New for Belgium and sure for Kortrijk in my shop Caoni Chocolate from Ecuador.
Caoni’s dancing chocolate bars, indigenous music, and a mysterious looking black background all conspire to make Caoni chocolate appealing and exotic. But their site isn’t just light hearted, it also offers information on chocolate’s health benefits, some of which were even new to me, like the compound “epicatequina,” a substance similar to aspirin that helps prevent blood clots. Also, I had not read about the effect of chocolate’s aroma increasing theta brain waves, leaving you calmer and more relaxed. All good news.
On the West coast of Ecuador there are three regions supplying Arriba beans for Caoni. Each has its own, distinctive micro-climate. Traveling North to South, we have: Esmeraldas, Manabi (both hugging the coast), and Los Rios (a bit more inland). Esmeraldas is known for its wide variety of tropical forests and high humidity; Manabi is the opposite with very dry conditions; while the Los Rios province is replete with rivers that come down from the Andes mountains. Each area produces a different flavor profile in the bean, from intense to mild and creamy.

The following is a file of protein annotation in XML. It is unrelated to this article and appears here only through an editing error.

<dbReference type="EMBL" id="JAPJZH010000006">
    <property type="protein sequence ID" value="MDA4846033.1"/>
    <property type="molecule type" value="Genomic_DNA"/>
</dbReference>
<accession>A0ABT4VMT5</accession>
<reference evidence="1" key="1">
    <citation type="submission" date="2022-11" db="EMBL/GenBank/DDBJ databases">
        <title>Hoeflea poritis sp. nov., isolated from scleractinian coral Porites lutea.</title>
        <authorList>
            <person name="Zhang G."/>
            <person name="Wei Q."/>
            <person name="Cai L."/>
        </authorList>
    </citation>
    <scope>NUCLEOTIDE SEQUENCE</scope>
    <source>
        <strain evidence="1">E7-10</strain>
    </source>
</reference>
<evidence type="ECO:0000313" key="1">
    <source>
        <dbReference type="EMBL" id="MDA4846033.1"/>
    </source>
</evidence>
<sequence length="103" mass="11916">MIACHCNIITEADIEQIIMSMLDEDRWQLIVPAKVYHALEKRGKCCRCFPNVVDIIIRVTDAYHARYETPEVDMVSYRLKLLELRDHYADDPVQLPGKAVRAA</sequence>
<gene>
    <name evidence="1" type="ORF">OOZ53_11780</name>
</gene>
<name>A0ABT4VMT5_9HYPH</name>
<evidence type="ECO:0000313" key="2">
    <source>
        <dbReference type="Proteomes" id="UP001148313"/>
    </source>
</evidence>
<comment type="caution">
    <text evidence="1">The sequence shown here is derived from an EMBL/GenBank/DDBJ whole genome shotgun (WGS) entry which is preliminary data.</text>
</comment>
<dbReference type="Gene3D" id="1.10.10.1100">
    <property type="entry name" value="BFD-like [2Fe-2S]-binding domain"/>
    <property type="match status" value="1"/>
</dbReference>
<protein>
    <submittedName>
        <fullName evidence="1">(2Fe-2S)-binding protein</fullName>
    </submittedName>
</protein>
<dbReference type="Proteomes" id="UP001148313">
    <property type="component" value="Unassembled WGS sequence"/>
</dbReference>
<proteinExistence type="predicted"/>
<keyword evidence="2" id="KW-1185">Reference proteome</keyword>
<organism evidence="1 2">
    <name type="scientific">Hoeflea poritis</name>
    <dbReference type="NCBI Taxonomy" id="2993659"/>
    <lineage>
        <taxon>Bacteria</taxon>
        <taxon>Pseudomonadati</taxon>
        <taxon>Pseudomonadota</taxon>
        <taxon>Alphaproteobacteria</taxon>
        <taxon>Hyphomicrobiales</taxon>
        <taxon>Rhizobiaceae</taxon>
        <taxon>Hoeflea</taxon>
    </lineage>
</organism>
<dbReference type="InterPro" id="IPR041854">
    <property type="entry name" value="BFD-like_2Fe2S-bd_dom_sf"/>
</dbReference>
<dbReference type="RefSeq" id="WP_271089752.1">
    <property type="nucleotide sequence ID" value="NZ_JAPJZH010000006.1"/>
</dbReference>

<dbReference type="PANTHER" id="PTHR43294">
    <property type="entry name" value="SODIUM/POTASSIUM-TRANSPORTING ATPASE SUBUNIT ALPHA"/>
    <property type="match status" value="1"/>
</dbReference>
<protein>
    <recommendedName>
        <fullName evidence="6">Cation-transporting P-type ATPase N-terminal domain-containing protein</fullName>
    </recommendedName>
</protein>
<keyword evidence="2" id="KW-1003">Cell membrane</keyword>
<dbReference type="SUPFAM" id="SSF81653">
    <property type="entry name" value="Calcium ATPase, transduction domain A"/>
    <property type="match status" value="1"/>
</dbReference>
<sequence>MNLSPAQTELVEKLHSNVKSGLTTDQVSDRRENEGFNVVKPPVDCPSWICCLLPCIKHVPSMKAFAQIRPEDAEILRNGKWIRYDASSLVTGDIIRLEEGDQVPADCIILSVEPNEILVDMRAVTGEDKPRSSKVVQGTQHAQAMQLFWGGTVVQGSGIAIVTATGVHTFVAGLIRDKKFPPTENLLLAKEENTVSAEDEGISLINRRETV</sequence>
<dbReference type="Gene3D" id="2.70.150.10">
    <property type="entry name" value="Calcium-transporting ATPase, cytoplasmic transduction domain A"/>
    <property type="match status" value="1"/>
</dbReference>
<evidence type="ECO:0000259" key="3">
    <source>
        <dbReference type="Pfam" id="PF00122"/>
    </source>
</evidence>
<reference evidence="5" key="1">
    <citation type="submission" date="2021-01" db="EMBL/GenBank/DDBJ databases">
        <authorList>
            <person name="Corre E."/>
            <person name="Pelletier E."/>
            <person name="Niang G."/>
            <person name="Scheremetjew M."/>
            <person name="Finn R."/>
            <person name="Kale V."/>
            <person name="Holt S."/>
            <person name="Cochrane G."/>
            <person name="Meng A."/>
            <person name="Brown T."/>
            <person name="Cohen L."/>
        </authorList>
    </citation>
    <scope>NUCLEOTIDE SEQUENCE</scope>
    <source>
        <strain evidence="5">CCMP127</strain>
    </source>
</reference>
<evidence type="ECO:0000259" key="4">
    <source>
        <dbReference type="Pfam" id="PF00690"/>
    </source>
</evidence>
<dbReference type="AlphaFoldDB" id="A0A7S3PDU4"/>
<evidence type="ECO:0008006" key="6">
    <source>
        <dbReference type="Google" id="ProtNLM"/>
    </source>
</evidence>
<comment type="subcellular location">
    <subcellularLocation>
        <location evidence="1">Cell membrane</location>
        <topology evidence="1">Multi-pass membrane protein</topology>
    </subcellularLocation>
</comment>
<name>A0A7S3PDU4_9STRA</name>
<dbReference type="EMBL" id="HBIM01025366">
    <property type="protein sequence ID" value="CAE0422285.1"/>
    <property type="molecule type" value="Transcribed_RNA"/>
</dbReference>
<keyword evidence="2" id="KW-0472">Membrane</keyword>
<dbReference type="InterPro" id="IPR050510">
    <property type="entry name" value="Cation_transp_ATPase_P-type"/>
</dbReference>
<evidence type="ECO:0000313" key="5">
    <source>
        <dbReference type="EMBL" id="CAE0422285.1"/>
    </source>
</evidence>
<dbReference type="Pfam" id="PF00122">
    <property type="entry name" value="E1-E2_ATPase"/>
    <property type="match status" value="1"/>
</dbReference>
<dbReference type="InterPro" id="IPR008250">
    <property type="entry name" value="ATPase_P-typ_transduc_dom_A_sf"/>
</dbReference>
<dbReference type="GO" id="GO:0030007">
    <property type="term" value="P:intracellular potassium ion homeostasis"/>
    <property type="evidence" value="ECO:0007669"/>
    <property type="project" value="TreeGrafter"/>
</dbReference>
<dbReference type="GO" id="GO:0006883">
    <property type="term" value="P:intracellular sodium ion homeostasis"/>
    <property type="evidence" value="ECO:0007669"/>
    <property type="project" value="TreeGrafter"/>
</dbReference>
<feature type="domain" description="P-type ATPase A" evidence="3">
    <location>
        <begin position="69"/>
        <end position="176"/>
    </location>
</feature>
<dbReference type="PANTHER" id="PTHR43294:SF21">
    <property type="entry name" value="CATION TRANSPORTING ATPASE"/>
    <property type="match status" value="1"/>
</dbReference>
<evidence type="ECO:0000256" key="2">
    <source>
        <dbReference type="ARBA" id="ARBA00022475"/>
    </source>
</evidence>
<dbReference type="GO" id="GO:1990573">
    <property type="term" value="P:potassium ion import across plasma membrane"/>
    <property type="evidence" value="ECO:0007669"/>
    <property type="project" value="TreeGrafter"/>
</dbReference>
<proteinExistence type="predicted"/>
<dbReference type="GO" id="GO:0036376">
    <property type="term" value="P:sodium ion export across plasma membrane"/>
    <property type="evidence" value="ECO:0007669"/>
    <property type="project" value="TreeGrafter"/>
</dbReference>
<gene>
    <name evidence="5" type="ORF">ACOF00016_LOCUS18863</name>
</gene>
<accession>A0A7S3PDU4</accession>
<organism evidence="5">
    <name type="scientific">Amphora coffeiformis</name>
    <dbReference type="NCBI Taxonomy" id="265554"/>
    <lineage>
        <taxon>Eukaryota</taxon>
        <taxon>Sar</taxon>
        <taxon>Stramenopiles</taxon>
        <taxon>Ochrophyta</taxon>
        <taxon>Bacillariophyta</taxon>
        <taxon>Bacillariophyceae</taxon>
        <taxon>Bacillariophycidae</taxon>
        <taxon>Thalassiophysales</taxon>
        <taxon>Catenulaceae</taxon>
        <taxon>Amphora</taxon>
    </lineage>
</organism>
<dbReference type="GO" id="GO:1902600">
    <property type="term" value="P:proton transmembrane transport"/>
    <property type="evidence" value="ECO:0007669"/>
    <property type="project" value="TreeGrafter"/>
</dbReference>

Esmeraldas 77% is an interesting chocolate as it delivers both a tempered snap as well as a slightly chewy texture. Here, the Arriba beans take on the flavors of dark fruits, a hint of tobacco, and a medium long finish.
Manabi 77% is a delicious sublimely balanced bar. In Caoni’s publicity materials they rightly claim “These beans are naturally sweet, to the point that you will hardly believe it is a 77% cocoa chocolate.” There are 12 grams of sugar per 50 grams of chocolate, but that is far less than many comparable products.
Los Rios 77% is almost a combination of the other two 77% bars in that it has all the complexity of the Esmeraldas, the lusciousness of the Manabi with the addition of pronounced floral notes and a slightly spicy long finish.